U.S. and Japanese Growth Properties

May 27, 2010

U.S. real GDP growth of 3.0% at a seasonally adjusted annualized rate (saar) in the first quarter was only 60% as rapid as Japanese growth of 4.9% saar in the same period.  However, two-quarter U.S. annualized growth between 3Q09 and 1Q10 was very similar at 4.3% saar to Japan’s 4.6% over the same period.  Other growth patterns also resembled one another in those two countries between the third quarter of 2009 and the first quarter of 2010.  Expressed in annualized terms, personal consumption rose at a 2.5% pace in the United States and by 2.0% in Japan.  Non-residential investment increased by 4.2% saar in the United States and 4.7% in Japan.  Residential investment contracted 3.7% in the U.S. and by 4.8% saar in Japan.  Government spending was weak in each instance, falling 1.6% in the States but edging 0.5% higher saar in Japan.

Net exports was the source of Japan’s economic growth edge last quarter over what America was able to achieve.  Japanese exports advanced 14.9% saar between 4Q09 and 1Q10, nearly three percentage points faster than the 12.0% rise of U.S. exports.  Imports produced a mirror image, with U.S. purchases of foreign goods and services climbing 14.7% saar compared to a 10.1% increase in their Japanese counterpart.  So while net foreign demand reduced U.S. growth in the last quarter by 0.66 percentage points (ppts), such enhanced Japanese GDP growth by 2.98 ppts.  This advantage was partly mitigated by inventories and the statistical discrepancy, which collectively boosted U.S. growth strongly while enhancing Japanese growth by only about a quarter as much. 

Another strike difference in the anatomy of the two economies’ national income accounts concerns their price deflators.  Real GDP measures volume flows, not values.  Shifting general prices account for the difference between movements in real and nominal GDP, and they are measured by price deflators.  Japan’s ongoing struggle with deflation (falling prices) was highlighted by declines between 1Q09 and 1Q10 of 3.0% in the GDP deflator and 2.1% in the personal consumption deflator.  The subdued state of U.S. inflation was exemplified by on-year increases in 1Q10 of 0.5% in the GDP price deflator and 2.0% in the personal consumption deflator. In the Great Depression, sharply falling prices were an accelerant for real-sector contraction.  Japan’s deflation has been not nearly as extreme as what occurred in the 1930’s and has not prevented positive real economic growth from occurring.

Japan and the United States remain in the recovery but not expansionary phases of their respective business cycles.  The distinction is made early in business upturns when activity is no longer contracting but hasn’t surpassed prior cyclical peaks.  A two-year comparison, that is 1Q10 against 1Q08, illustrates this technical but very important distinction.  Japanese GDP in the first quarter was 4.7% lower than two years earlier, while U.S. GDP showed a much smaller net drop of 0.9%.  Personal consumption was up 0.2% on balance in the States but down 1.1% in Japan.  Non-residential business spending, which customarily exhibits wider swings than consumption and lags the overall GDP cycle, fell between 1Q08 and 1Q10 by 19.1% in the U.S. and 22.6% in Japan, and residential investment posted respective net plunges of 27.0% and 18.7%.  In a four-year comparison, U.S. residential investment was 54.5% lower than in 1Q06.  The U.S. and Japan had similar 1Q10-over-1Q08 rises in government expenditures of 3.3% and 3.0%.  Considering the depth their recessions, those increrases represent rather tepid responses.  The present market obsession with future inflation caused by excessive budget deficits, is ominously reminiscent of the post-1929 mood, an ill-advised phobia which deepened and lengthened the world depression and paradoxically made the deficits of that day larger than a more pro-active fiscal response would have produced.  Finally, U.S. exports were only 2.4% lower in 1Q10 than in 1Q08, whereas Japanese shipments showed a net 16.6% drop from two years earlier.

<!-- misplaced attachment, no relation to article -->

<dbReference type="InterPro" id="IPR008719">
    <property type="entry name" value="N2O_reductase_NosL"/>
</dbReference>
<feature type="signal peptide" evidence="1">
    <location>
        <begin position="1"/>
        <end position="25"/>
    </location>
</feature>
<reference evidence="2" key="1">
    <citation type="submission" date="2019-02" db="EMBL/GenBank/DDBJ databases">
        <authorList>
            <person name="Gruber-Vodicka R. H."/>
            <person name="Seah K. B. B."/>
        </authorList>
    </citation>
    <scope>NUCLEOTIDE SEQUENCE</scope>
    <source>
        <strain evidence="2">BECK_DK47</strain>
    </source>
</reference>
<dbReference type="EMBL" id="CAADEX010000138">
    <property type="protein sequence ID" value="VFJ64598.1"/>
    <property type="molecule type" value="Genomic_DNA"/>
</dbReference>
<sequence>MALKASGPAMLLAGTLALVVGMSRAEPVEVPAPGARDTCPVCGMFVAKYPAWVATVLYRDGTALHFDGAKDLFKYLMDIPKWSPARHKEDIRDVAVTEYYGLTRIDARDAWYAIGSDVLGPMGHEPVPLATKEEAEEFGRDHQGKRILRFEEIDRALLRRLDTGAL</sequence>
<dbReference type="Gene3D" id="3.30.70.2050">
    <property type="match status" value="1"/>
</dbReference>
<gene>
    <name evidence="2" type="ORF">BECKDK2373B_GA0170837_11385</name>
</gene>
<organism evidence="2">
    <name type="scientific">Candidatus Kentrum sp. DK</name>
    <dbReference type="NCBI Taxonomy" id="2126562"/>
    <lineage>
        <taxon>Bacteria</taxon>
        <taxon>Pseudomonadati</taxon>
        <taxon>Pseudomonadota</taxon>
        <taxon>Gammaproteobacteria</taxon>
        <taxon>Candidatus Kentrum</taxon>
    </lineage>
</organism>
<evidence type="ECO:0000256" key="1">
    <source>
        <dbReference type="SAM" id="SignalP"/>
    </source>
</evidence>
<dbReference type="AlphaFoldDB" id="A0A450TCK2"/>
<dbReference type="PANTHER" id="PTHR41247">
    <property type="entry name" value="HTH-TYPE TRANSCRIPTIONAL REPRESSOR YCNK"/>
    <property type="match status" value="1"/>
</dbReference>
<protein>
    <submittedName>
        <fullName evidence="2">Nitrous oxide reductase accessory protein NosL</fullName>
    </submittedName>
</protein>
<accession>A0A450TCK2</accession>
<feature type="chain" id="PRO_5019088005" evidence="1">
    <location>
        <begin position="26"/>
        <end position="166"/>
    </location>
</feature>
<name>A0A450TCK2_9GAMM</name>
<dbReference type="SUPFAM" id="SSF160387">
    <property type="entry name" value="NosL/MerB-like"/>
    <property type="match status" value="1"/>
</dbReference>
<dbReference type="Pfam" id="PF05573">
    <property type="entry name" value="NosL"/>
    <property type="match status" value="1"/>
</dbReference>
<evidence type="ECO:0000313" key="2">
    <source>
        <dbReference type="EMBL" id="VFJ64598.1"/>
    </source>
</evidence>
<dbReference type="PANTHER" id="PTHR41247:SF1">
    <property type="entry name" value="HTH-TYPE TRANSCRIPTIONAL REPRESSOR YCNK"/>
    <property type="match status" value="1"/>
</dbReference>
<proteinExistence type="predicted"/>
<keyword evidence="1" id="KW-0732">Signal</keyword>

Japan has more slack than the United States, but it is shrinking at a decent clip because Japan’s potential GDP growth rate is very low.  The acute unused labor resources in the United States is observed in the stubbornly high level of new jobless insurance claims.  In the early stages of a recovery, firms first slow the rate of firings and raise overtime.  Only later do they raise the pace of new hiring.  The line of demarcation that triggers that shift tends to get crossed when new jobless claims approach and fall under 400K per week.  The four-week average of such had declined from over 650K to 520.5K in the four weeks to last November 7 and 468K in the following four weeks to December 5, but the trend then stagnated.  In successive four-week periods, new claims roughly averaged 450K in the four weeks to January 2, 469K in the four weeks to January 30, 469K again in the four weeks to February 27, 447K in the four weeks to March 27, 463K in the four weeks to April 24, and 457K in the four weeks to May 22.  For the most recently reported week, new claims were at 460K. 

Sustained strong upward growth in jobs is not in sight, and investors should not be fooled by the census-fueled flurry of temporary hirings this spring, which will buoy the data in coming months.  U.S. employment is 7.79 million less than at the end of 2007.  If jobs after December 1999 had continued to climb at the average pace of the final quarter of the 20th century, they would be 31.2K higher than the current level. With that fact in mind, the U.S. soil will simply not be conducive to growing inflation in the period ahead.

Copyright Larry Greenberg 2010.  All rights reserved.  No secondary distribution without express permission.

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